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Defence Diversification Agency

8. Mrs. Mahon: To ask the Secretary of State for Defence if he will make a statement on the Government's plans to establish a defence diversification agency.[2047]

Mr. Spellar: The Government will be making proposals in the autumn on how best to give effect to the objectives for defence diversification as outlined in our manifesto. They will include how best to harness the contribution of the Defence Evaluation and Research Agency to those objectives.

Mrs. Mahon: Does the Minister agree that the success of any defence diversification agency would depend on

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the defence industry extending its expertise to civilian industry? Would that not help British industry to take advantage of commercial opportunities in future?

Mr. Spellar: Very much so. The objective of defence diversification is to widen the contribution made by the UK defence industrial base to Britain's economic performance by diversifying some of its technological processes and manufacturing skills into new markets and to ensure better co-ordination between Government Departments on issues such as regional policy, training and business planning in order to develop a positive strategy for industrial regeneration. However, we also have to stress that it is not a one-way street: the Ministry of Defence and the forces would also benefit from having a broader, more resilient supplier base for the future.

Mr. Burns: Is the Minister aware that my constituency has paid a very high price for the peace dividend because of our reliance on defence-related industries and that, only last week, there were 535 redundancies at GEC Marconi Communications? Given that such companies have, over the past eight years or so, actively and positively sought to broaden their manufacturing base by diversifying, what practical help can be given in advance of any review because, sadly, redundancies cannot wait until the result of that review?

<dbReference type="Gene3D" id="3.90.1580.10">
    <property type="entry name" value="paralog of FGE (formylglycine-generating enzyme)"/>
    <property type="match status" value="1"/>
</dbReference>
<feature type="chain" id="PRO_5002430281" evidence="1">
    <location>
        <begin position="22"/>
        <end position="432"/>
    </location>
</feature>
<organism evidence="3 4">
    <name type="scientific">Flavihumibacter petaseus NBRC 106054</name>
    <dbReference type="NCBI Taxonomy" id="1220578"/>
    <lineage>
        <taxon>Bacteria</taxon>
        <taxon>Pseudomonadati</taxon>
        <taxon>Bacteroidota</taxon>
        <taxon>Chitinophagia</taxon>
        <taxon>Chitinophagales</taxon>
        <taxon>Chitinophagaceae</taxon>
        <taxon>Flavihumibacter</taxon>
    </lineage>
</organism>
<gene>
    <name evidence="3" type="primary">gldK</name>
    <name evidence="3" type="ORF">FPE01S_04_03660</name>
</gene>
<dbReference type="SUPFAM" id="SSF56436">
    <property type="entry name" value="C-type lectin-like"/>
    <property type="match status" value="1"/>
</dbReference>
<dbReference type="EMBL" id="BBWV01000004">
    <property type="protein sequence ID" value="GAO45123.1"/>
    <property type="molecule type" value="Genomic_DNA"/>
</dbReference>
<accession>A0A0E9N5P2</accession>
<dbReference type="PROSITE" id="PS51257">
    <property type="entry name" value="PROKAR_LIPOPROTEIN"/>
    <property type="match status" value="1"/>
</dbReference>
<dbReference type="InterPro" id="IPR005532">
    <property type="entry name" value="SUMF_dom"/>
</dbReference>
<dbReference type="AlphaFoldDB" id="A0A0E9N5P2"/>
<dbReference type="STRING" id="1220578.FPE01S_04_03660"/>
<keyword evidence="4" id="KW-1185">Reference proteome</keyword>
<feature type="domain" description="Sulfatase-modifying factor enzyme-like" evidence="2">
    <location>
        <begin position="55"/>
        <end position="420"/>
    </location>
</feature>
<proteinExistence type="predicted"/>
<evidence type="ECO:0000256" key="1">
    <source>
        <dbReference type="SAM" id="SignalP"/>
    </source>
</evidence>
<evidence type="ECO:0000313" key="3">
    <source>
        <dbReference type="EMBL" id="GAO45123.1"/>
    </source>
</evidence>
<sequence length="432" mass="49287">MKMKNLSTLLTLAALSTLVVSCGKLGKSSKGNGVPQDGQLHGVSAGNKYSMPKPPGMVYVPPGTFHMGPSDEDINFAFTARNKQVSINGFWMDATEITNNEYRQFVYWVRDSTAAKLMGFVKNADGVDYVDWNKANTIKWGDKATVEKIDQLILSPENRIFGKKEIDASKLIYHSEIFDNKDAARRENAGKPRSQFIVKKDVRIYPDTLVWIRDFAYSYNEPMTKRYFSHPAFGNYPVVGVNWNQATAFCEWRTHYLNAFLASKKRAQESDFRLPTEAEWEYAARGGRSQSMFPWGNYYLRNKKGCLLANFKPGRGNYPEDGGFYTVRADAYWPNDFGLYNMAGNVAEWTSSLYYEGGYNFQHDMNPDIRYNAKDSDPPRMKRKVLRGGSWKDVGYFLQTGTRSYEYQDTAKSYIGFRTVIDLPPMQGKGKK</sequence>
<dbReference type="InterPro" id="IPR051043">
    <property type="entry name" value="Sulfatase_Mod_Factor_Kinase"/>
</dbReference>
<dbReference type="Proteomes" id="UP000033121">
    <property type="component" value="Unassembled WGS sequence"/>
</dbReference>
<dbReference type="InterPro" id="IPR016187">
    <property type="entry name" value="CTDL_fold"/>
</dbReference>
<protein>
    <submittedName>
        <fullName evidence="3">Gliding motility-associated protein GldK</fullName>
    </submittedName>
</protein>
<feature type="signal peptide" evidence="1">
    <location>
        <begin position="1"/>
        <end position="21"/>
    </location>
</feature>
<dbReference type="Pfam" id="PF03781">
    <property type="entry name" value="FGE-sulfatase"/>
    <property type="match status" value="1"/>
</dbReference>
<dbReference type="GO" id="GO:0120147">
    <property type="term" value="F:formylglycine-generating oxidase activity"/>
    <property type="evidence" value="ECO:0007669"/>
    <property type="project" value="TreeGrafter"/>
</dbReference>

Mr. Spellar: I very much take the hon. Gentleman's point and fully understand the difficulties that his constituency has faced, especially in recent weeks as a result of the closures. That is why we would very much welcome approaches from companies and from the hon. Gentleman himself as to means by which we can take the process forward and examine defence diversification. The fact that we are looking at a mechanism being announced in the autumn does not mean that we have to stand still at the moment and ignore sensible proposals made to us. I would greatly welcome such proposals from the hon. Gentleman.

Service Pensions

9. Mr. Gray: To ask the Secretary of State for Defence if the defence review will include a comprehensive review of service pensions.[2048]